Quinoa: The Ethics of Western Superfoods


LIMA, Peru–Quinoa, the superfood originating in the Andean region of South America, swept the world off its feet and left health conscious consumers insatiably craving for more. Yes, with the United Nations Food and Agriculture Organization (FAO) officially dedicating an entire year (2013) to the omni-beneficial quinoa, its quality as highly-nutritive antioxidant nourishment packed with innumerable impossibly-difficult-to-pronounce organic compounds, is well known. However, little do we—the unaware consumers of the developed world—know that our quest for the fiber-rich protein per 100 calories dietary El Dorado is hurting the poor of the Andes.

Long served as a staple in the Aymara and Quechua cultures of the Andean Peru, Bolivia and Ecuador, quinoa was introduced to the United States in the 1990s. Once upon a time a good many in North America struggled even to pronounce its name (with “kee-nwa” imprinted between parentheses on many packages). But by the mid-90s, the health conscious communities (darest thou not call them a “sub-culture/New Age”) in the developed world fell enamored of it. The success of the quinoa phenomenon—one of an industrial magnitude—soon became a curse for the indigenous communities who grow it.

The economic law (or some might still argue “theory”) of supply and demand is working to the detriment of the communities for whom the consumption of grains is essential and has erstwhile been affordable. As demands in North America and Europe rises so does the overall price of quinoa.

¿El problema?

Much of the Andean indigenous communities are poor—many rely on eating it for survival since pre-Columbian times. As the catastrophic phenomenon of global food insecurity is becoming a reality, the food choices of consumers in the developed world that are blessed with both choices and means, are unwittingly starving the Global South’s poor. This should at the very least raise more reflective and vocal debates and empathetic considerations.

In the Peruvian capital Lima, for example, the average price of “the golden grain of the Andes” has shot up into the proverbial celestial altitude and is now more expensive than chicken. In 2013, there was even a shortage thereof despite the fact that more than 45,000 hectares of land are currently used in the production of the grain and 48,000 tons were produced that year. To give you some perspective, the price of quinoa oscillates between 16 to 18 Peruvian soles (5-6 USD) per kilogram (2lbs.).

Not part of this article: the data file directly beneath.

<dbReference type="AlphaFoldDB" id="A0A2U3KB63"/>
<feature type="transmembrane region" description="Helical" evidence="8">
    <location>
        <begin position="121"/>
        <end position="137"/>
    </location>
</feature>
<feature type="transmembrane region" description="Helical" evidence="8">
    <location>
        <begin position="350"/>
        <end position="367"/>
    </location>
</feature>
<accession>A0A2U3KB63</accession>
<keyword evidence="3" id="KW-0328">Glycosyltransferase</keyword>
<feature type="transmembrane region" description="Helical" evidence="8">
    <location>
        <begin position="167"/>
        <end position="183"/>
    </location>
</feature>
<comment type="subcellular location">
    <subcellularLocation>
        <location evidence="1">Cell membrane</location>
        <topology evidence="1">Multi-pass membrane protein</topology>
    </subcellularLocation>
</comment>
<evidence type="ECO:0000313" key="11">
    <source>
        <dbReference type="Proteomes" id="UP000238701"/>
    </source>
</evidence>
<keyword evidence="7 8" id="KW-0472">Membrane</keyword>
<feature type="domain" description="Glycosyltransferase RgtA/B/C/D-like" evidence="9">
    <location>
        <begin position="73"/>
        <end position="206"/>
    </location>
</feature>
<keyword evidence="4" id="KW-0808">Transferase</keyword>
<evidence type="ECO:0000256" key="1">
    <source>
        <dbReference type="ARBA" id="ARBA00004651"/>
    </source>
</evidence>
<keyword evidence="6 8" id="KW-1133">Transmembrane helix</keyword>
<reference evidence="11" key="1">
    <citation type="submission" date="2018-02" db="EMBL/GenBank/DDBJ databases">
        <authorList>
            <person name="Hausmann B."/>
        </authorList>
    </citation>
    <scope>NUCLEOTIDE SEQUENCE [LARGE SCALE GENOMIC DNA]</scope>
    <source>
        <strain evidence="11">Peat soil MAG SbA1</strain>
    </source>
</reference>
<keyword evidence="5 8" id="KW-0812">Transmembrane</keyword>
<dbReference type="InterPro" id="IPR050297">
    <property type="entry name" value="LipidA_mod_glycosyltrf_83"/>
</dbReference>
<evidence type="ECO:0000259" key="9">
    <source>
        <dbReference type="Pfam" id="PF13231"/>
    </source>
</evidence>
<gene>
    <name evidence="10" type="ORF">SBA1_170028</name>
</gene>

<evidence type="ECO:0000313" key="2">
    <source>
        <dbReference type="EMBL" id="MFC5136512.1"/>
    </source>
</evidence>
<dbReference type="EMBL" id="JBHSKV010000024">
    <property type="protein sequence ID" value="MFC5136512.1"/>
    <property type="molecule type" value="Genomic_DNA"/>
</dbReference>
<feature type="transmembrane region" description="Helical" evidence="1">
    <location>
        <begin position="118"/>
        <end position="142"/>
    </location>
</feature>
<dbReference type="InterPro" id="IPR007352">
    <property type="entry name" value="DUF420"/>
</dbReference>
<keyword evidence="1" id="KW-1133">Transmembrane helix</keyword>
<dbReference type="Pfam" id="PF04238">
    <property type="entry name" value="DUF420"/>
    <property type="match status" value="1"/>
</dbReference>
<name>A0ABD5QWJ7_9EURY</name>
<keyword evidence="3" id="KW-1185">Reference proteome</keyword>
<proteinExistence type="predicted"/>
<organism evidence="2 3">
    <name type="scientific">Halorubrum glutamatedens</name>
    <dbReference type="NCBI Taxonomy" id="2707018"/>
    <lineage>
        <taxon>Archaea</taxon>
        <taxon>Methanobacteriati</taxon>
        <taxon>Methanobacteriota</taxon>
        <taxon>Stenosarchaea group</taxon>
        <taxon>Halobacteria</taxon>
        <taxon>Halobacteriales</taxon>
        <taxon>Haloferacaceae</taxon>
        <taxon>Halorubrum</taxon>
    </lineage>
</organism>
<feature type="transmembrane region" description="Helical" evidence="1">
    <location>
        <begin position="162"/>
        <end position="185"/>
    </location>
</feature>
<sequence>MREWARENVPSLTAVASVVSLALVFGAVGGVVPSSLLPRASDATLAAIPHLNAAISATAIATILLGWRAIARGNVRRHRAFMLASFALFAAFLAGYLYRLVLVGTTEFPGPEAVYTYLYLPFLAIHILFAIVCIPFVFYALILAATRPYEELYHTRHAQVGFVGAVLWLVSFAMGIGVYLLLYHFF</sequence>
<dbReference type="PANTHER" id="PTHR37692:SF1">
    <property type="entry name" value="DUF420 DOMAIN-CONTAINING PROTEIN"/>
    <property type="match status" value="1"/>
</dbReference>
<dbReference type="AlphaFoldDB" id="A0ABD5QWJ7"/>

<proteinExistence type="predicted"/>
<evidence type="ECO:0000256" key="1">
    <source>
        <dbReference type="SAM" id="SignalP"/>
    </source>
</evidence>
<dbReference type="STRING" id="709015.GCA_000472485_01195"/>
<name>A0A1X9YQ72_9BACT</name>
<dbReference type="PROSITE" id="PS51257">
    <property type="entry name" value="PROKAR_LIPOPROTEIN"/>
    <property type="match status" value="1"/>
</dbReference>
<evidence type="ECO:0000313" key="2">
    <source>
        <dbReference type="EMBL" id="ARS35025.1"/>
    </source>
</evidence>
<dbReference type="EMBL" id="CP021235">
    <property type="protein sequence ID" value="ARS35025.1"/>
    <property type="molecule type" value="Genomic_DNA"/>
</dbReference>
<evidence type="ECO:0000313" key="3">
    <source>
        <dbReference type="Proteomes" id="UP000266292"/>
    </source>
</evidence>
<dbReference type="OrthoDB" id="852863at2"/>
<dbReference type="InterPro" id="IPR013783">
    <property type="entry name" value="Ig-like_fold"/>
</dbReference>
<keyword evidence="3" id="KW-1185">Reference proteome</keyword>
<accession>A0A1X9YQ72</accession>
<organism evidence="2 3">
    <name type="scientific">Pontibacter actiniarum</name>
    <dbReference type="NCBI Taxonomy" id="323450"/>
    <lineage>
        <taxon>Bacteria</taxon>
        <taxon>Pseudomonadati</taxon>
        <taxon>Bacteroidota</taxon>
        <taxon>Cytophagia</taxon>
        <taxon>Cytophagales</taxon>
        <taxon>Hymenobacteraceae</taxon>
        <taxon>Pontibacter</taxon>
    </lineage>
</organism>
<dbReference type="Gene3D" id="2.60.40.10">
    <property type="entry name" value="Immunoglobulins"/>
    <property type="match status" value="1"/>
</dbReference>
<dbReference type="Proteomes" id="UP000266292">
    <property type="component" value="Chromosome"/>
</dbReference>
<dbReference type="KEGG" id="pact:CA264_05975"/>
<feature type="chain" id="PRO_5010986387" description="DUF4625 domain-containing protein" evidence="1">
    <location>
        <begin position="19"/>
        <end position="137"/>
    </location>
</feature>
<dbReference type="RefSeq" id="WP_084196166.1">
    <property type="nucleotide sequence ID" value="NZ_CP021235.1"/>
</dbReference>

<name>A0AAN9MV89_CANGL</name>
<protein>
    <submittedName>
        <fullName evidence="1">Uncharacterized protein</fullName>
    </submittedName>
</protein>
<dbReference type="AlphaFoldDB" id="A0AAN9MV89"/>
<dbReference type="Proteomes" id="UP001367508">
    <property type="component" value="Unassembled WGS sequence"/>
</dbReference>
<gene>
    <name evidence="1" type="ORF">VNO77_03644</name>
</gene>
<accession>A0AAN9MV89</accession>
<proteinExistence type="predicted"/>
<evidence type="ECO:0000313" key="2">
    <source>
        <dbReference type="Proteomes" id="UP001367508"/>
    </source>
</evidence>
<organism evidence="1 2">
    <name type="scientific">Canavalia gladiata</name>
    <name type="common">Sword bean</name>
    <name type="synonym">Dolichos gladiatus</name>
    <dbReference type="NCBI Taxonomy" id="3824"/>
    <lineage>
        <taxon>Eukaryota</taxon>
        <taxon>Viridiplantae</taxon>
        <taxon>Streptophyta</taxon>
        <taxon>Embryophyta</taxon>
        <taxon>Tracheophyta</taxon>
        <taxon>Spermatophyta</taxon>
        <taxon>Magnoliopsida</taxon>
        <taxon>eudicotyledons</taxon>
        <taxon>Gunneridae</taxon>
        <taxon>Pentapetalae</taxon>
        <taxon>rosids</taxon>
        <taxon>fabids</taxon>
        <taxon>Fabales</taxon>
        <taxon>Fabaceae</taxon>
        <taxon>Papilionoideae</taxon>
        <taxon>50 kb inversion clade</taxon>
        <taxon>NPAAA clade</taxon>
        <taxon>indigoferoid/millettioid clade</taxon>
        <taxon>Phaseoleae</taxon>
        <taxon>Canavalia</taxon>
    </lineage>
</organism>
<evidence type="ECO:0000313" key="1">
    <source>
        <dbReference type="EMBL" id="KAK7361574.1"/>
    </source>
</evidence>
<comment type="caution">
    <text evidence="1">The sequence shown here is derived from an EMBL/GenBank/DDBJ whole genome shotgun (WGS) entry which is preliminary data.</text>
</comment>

Now imagine trying to make ends meet while feeding a family of 5 people (the average family size in Peru) in a country where the GNI per capita is 4,700 +/- per year, in a region where the highlands are mired in extreme poverty and where the indigenous communities such as the Aymara and the Quechua live below the poverty line. That task is a lot more of a challenge than going to the gym for a run to burn off those carb and animal protein-induced calories. Please keep in mind that these numbers are averages—the numerical factors are most likely much more poignant in instances of poor rural families.

Furthermore, the prevailing problem of insecure rights to land could have already opened up a putrid can of tragically hideous worms wherein investors expropriate indigenous lands. After all, it is still a phenomenon that occurs spasmodically in North America, why would it not be a possibility elsewhere?

The optional consumption of quinoa in the developed world, thus, is—perhaps unwittingly—destroying the livelihood of those for whom its consumption is not a mere health choice. Thus, inarguably, the ethicality of such inconsiderate dietary choice is unjustifiably callus and lacking terribly both in empathy and commiseration because having choices itself is a luxury that only a handful in the world enjoys.

By the way, if you think you can escape to eating tofu and now very trendy tempeh—lo siento—but the cultivation of soya is one of the two biggest causes of deforestation in South America. However, vegans and vegetarians, please do not feel excessively disconcerted from guilt. Only about 3% of South American soya is fed to you. The rest goes to feed us omnivorous second-hand vegetarians as animal feed.

– Peewara Sapsuwan

Sources: World’s Healthiest Foods, Bloomberg View, The Guardian, Correo, Rural Poverty Portal, Country Studies, The Economist
Photo: New York Times


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